Has Chris Archer Done Enough To Stay In Tampa Bay Rays Rotation?

By Thom Tsang
Kim Klement-USA TODAY Sports

With a stellar 2.65/1.08 ERA/WHIP and a .198 BAA over his 74.2 big-league innings this season, you’d think that Chris Archer has more than done enough to show the Tampa Bay Rays that he should stick around.

Well … not so fast. As it turns out, numbers alone won’t be the only factor in the team’s decision as to who the odd man out in the rotation will be when both Alex Cobb and Matt Moore are ready to rejoin the team, something that could happen as soon as next week, according to MLB.com’s Sam Strong.

Standing in Archer’s way of a stretch run with the Rays is Roberto Hernandez, who you might not think have a whole lot of business even being in this discussion considering his 4.75/1.30 ERA/WHIP on the season, not to mention his latest outing, a 4.2-inning, eight-hit disappointment in which he gave up three runs.

The again, this was the same pitcher who, only one turn earlier, delivered a nine-inning complete-game gem, allowing just two runs on five hits and a walk, while striking out six …

So, maybe it’s not as simple as it looks.

Still, there’s no disputing what Archer has done here. For five straight starts in July in which he allowed a measly three earned runs in 37 innings of work (including two complete game shutouts … one of them being a two-hitter), the righty wasn’t only arguably the Rays’ best pitcher during that span — he was one of MLB‘s best, period.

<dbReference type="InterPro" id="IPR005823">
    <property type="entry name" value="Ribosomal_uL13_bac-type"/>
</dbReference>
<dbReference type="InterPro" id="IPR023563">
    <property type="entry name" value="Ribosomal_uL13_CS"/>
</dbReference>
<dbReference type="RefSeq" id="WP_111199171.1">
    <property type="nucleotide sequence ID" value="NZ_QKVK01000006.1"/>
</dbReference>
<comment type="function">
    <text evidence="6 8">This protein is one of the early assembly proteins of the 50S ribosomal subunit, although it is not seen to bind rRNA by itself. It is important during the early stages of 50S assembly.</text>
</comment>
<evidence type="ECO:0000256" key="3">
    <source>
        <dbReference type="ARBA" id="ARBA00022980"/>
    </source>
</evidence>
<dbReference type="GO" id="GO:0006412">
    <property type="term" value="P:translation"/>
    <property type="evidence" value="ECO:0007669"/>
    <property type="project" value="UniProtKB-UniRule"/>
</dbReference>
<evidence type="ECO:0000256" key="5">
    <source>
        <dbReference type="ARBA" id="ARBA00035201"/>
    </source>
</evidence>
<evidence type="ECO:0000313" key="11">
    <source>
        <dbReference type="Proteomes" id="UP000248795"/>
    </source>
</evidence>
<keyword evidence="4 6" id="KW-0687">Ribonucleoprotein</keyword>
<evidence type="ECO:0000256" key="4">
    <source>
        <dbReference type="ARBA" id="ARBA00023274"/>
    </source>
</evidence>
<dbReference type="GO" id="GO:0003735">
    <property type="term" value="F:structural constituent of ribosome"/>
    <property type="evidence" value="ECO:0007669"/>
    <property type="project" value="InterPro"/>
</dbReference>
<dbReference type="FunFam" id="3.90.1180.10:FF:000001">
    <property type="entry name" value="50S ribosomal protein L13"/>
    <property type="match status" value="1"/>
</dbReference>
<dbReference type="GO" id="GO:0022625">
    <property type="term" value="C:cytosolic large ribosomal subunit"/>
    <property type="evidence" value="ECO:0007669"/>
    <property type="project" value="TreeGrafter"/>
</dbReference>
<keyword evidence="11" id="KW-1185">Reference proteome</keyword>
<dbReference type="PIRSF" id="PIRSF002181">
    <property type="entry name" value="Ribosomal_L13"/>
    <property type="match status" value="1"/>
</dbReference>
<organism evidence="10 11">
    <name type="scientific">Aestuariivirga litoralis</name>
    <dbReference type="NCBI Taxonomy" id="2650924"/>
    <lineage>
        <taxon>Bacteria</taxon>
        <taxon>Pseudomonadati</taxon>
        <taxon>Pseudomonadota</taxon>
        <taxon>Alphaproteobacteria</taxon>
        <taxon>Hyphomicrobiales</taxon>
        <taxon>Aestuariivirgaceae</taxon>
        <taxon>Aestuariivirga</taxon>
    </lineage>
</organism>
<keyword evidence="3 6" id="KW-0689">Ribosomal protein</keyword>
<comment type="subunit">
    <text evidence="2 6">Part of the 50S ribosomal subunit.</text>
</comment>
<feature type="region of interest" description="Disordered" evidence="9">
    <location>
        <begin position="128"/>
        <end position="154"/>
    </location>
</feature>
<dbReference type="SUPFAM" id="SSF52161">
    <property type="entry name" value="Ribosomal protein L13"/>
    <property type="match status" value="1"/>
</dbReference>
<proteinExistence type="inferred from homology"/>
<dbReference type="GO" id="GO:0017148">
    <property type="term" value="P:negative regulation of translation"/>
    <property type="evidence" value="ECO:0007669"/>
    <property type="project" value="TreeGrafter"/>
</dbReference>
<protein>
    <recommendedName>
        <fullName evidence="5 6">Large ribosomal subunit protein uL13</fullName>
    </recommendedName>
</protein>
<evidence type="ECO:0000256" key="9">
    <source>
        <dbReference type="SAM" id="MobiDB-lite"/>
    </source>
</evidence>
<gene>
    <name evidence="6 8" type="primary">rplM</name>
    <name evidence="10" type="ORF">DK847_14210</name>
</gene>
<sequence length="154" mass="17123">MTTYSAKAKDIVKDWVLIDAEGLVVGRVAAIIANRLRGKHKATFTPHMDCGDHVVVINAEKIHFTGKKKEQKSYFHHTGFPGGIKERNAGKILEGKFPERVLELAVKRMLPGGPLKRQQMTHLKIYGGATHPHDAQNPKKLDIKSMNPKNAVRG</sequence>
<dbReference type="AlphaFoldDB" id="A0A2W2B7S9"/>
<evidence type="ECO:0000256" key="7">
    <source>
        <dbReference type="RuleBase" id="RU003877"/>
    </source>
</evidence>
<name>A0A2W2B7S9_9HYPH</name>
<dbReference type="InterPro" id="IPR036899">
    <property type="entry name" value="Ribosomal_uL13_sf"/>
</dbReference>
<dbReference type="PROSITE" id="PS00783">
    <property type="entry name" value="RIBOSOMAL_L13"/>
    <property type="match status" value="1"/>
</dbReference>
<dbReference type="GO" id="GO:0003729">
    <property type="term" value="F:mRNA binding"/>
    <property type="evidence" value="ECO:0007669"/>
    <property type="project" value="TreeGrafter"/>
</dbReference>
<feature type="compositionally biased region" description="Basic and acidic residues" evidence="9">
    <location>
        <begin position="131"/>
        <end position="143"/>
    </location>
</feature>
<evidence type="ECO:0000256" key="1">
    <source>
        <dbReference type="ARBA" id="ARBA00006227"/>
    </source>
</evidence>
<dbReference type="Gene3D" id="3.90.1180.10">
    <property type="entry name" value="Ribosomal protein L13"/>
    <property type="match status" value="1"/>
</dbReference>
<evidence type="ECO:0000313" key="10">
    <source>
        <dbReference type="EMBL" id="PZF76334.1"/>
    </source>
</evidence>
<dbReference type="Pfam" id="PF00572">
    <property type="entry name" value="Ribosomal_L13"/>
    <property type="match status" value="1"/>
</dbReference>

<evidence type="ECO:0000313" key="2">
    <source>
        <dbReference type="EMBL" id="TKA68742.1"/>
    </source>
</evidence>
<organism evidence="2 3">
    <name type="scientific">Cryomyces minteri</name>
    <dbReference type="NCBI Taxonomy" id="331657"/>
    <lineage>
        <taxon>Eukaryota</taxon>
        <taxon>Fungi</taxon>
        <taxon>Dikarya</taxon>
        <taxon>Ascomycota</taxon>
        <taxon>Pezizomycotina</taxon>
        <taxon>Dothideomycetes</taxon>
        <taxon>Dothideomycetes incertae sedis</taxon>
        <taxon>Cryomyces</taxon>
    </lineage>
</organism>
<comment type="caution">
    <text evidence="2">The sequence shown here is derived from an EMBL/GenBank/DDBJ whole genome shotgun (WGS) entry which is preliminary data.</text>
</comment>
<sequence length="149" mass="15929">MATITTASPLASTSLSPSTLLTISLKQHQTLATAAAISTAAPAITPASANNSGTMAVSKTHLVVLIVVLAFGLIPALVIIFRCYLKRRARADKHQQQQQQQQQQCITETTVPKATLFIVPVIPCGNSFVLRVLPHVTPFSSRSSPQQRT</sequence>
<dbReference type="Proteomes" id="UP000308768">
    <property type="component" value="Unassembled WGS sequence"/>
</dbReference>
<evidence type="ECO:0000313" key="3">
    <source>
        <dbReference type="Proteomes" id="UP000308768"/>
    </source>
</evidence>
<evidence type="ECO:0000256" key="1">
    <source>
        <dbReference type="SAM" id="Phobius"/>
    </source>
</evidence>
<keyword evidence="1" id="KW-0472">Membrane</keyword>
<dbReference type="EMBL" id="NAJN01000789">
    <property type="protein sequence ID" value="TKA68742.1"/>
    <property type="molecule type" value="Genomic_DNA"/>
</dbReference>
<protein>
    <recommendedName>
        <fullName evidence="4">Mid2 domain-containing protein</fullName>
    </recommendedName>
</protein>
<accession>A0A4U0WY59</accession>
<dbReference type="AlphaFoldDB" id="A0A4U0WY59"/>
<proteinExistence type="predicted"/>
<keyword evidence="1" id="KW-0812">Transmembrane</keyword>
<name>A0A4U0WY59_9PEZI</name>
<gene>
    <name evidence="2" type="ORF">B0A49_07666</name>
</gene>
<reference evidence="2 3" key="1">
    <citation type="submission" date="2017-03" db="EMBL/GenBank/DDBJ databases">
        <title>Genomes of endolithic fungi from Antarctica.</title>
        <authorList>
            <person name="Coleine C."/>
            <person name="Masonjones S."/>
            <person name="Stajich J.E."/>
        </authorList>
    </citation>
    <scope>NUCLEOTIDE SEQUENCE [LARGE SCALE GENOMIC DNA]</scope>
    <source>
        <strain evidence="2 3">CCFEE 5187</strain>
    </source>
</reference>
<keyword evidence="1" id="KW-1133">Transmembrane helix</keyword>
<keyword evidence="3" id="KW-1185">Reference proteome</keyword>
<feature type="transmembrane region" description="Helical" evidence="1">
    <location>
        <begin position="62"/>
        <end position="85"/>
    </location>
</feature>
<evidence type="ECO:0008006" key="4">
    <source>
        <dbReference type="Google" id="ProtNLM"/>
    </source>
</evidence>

Has he been a little lucky because his mediocre peripherals (6.15 K/9, 3.38 BB/9)? Well, the 81.4 percent strand rate and .219 BABIP he’s enjoyed this season gives a look as to why he’s well outperforming his 4.22 FIP; however, he’s also been effective at generating ground balls (1.31 GB/FB) and has limited his line drives to an excellent 16.7 percent.

In short, there’s plenty that Archer is doing to help his standing with the baseball gods as well.

Going against him, however, may be the fact that the Rays will simply be willing to let Hernandez go for nothing, which is effectively what they’ll do if they decide that Archer has won the battle. On the other hand, youngster is nearing the ceiling of his innings pitched in one year thus far, and there could be possible concerns that a new career-high being established could lead to the 24-year old hitting a wall down the stretch.

At this point, though, those factors so seem to be a little shallow, no?

The Rays need to put the best pitcher out on the mound whenever possible in the AL East race, and until he shows otherwise — Archer has been the better option.

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